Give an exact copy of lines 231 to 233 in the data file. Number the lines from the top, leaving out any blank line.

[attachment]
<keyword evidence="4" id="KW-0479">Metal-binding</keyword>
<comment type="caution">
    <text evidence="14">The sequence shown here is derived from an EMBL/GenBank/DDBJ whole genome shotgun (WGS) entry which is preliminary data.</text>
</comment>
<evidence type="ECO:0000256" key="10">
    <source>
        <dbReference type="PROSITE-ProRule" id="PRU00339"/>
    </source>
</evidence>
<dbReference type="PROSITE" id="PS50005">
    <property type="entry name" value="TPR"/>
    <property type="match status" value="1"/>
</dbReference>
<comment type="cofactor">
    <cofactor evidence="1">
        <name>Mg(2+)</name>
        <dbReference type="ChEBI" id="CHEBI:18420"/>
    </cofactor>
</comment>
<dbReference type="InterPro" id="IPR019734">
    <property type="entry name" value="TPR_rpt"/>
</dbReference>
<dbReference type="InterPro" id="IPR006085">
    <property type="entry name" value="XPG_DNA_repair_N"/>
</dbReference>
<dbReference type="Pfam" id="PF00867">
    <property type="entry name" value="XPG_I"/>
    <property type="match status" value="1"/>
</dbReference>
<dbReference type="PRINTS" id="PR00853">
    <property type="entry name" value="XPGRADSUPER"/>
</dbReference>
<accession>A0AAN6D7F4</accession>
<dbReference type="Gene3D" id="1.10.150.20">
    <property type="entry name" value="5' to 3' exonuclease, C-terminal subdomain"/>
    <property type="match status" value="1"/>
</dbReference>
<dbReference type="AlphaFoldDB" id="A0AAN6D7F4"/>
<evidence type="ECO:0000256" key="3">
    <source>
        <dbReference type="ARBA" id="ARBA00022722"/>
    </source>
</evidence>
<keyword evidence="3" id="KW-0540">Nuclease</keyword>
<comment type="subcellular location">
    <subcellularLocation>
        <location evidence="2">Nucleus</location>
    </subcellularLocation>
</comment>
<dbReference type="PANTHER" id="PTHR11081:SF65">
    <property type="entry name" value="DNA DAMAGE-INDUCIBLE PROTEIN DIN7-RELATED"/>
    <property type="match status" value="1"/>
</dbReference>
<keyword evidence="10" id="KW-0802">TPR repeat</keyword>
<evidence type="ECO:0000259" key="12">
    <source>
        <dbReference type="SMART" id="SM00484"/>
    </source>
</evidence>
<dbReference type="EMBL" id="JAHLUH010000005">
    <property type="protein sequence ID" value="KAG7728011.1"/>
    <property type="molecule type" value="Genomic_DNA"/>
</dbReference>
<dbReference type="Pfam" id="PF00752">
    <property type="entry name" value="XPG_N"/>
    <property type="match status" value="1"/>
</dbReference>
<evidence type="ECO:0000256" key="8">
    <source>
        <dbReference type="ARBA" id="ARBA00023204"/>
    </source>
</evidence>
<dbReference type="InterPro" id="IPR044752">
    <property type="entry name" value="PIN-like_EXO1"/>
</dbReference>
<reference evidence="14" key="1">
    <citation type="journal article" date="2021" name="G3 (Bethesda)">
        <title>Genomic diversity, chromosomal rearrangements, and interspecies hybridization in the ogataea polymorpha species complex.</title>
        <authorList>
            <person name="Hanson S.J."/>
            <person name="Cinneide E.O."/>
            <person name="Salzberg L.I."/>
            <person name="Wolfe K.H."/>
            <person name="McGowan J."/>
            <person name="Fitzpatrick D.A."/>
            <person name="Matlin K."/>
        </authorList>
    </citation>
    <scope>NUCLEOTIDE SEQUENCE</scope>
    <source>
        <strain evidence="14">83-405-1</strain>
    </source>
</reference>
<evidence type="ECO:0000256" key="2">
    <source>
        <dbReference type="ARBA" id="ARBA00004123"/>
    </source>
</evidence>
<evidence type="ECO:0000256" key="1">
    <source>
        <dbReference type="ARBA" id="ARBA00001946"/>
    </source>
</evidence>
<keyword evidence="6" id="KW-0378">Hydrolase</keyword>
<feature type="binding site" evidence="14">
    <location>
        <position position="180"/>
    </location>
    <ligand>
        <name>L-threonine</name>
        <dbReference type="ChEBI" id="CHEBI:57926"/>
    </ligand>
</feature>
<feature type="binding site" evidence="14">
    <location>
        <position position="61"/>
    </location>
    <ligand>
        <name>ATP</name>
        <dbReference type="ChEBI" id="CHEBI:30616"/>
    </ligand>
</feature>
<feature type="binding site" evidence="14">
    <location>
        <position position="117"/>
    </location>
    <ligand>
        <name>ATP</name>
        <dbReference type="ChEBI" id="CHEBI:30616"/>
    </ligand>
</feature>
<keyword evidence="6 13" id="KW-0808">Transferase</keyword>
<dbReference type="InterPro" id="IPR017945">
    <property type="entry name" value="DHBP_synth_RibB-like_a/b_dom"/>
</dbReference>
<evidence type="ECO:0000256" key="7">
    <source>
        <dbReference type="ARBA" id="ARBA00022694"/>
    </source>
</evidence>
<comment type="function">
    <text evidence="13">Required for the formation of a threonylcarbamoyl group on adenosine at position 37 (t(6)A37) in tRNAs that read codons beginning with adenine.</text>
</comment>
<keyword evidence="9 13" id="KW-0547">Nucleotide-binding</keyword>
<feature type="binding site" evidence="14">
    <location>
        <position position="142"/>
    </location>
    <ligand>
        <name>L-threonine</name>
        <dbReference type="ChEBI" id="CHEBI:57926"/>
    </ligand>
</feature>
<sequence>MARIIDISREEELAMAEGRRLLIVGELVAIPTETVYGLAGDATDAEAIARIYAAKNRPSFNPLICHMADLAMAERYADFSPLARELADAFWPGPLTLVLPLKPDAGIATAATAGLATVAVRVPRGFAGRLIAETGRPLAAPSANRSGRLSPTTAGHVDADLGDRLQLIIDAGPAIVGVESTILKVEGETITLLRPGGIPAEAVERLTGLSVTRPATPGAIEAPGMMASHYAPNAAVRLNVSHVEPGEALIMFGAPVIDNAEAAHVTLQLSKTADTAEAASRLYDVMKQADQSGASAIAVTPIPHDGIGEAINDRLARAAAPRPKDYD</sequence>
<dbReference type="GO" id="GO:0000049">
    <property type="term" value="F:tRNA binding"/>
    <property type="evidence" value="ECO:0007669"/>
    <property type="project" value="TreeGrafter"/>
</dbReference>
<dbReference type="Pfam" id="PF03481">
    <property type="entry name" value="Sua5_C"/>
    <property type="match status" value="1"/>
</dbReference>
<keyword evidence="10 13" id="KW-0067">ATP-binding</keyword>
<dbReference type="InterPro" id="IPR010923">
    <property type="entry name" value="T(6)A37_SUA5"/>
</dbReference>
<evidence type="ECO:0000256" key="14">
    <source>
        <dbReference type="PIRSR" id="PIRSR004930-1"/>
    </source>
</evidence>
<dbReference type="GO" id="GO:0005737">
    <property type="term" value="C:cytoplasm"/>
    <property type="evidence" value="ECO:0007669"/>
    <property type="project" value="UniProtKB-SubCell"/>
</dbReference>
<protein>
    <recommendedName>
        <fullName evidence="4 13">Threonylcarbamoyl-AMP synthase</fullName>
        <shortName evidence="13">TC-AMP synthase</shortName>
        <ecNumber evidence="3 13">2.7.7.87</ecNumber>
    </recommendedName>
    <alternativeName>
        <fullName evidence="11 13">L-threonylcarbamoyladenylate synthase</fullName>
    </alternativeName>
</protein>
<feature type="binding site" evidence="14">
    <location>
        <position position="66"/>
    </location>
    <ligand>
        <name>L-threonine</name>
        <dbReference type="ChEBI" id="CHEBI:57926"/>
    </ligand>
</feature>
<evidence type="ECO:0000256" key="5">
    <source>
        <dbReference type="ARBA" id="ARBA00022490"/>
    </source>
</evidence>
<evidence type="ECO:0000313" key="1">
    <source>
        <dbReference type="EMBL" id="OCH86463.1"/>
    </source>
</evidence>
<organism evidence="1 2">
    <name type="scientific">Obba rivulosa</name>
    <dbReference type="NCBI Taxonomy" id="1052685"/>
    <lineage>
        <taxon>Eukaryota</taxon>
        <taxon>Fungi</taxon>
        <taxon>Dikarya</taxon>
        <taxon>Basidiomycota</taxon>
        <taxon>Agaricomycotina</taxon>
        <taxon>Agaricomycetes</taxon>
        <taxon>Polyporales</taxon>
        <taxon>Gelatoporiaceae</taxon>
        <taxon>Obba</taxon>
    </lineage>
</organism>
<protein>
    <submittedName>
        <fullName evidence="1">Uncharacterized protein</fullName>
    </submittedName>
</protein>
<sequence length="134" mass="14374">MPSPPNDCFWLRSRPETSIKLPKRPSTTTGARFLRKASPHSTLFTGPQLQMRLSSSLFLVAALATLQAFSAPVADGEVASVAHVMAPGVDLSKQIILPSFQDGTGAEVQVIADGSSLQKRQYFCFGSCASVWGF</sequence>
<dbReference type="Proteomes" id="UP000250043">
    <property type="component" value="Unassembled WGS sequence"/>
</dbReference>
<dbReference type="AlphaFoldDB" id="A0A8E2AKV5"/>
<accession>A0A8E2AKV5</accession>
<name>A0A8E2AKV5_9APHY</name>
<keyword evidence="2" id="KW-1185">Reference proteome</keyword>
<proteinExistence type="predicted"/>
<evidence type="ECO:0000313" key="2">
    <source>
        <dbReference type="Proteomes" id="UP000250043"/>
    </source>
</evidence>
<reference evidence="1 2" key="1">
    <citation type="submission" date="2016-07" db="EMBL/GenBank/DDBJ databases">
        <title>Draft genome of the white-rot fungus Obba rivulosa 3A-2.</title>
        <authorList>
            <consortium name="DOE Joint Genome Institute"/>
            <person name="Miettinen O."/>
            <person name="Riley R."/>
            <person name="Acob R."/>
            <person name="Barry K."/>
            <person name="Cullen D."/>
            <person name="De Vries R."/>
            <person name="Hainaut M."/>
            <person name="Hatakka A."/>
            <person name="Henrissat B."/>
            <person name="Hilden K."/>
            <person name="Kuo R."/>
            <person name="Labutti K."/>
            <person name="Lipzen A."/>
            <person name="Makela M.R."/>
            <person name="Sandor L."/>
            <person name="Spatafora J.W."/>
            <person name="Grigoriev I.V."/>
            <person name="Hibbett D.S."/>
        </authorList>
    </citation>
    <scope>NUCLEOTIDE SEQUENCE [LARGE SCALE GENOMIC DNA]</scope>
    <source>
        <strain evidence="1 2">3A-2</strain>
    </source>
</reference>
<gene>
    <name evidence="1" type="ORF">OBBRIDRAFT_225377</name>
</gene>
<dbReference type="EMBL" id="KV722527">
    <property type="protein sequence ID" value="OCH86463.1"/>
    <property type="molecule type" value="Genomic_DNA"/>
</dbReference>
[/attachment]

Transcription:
<dbReference type="AlphaFoldDB" id="A0A8E2AKV5"/>
<accession>A0A8E2AKV5</accession>
<name>A0A8E2AKV5_9APHY</name>